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How small businesses engage with essential markets

31 July 2015

How small businesses engage with essential markets report coverDomestic consumers and many small businesses suffer from the same time pressures and knowledge gaps, as well as a lack of information and responsive services. While small businesses often engage with markets with the same level of expertise as domestic consumers, they frequently enjoy fewer protections. 

In 2014 we commissioned BMG Research to interview 2,008 small businesses across the United Kingdom in order to find out more about their experiences as consumers of essential markets. These markets were energy, water, communication and postal services (including Royal Mail and Post Office Limited).

The research provided a solid evidence base on which to grow our small business policy by helping us to understand some of the key issues that concern small business consumers as well as to provide some more information about the small business population.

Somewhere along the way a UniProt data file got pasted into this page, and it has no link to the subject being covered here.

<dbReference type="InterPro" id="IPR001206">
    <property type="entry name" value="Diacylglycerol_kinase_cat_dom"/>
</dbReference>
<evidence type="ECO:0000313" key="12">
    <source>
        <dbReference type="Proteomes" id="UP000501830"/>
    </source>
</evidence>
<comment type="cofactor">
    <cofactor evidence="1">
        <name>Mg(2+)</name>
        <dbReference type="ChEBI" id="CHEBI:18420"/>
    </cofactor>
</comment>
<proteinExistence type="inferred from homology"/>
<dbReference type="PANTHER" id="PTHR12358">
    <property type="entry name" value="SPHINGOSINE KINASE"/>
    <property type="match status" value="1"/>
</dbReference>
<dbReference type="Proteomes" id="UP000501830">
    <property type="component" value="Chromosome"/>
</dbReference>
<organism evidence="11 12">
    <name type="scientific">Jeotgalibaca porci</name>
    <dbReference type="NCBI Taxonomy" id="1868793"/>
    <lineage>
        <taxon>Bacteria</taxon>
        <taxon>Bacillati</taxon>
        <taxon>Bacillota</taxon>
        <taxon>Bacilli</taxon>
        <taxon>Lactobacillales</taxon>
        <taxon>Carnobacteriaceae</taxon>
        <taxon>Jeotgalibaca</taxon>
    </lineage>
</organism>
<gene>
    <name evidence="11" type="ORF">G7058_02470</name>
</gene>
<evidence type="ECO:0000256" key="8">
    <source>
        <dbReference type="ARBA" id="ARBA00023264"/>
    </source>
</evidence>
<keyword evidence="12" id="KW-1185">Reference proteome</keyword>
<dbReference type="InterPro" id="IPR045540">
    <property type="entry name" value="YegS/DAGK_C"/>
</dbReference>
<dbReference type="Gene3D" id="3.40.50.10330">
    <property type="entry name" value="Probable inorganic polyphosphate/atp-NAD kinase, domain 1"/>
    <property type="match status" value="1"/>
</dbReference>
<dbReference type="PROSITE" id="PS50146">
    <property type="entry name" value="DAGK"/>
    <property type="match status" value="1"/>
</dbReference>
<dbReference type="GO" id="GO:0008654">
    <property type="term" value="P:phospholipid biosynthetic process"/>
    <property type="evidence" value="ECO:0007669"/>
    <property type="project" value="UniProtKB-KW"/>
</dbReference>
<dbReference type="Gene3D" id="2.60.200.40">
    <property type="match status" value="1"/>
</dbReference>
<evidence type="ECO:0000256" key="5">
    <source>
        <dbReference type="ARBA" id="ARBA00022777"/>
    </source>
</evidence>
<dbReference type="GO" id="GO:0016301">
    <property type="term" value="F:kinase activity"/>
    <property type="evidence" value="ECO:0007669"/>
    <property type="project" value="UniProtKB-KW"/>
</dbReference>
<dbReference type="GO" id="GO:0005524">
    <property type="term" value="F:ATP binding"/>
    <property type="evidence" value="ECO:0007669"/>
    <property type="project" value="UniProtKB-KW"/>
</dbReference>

It also allowed us to identify a number of specific small business types that, due to their location, structure or other factors, potentially found it more challenging to engage with essential markets. Among these groups were home-based businesses, sole traders, businesses without internet access and businesses in rural locations. 

How small business engage with essential markets [ 1.3 mb], a report on the research carried out for Citizens Advice and Citizens Advice Scotland by BMG Research, explores the experiences of these businesses and whether their location or structure affects their experiences of essential markets.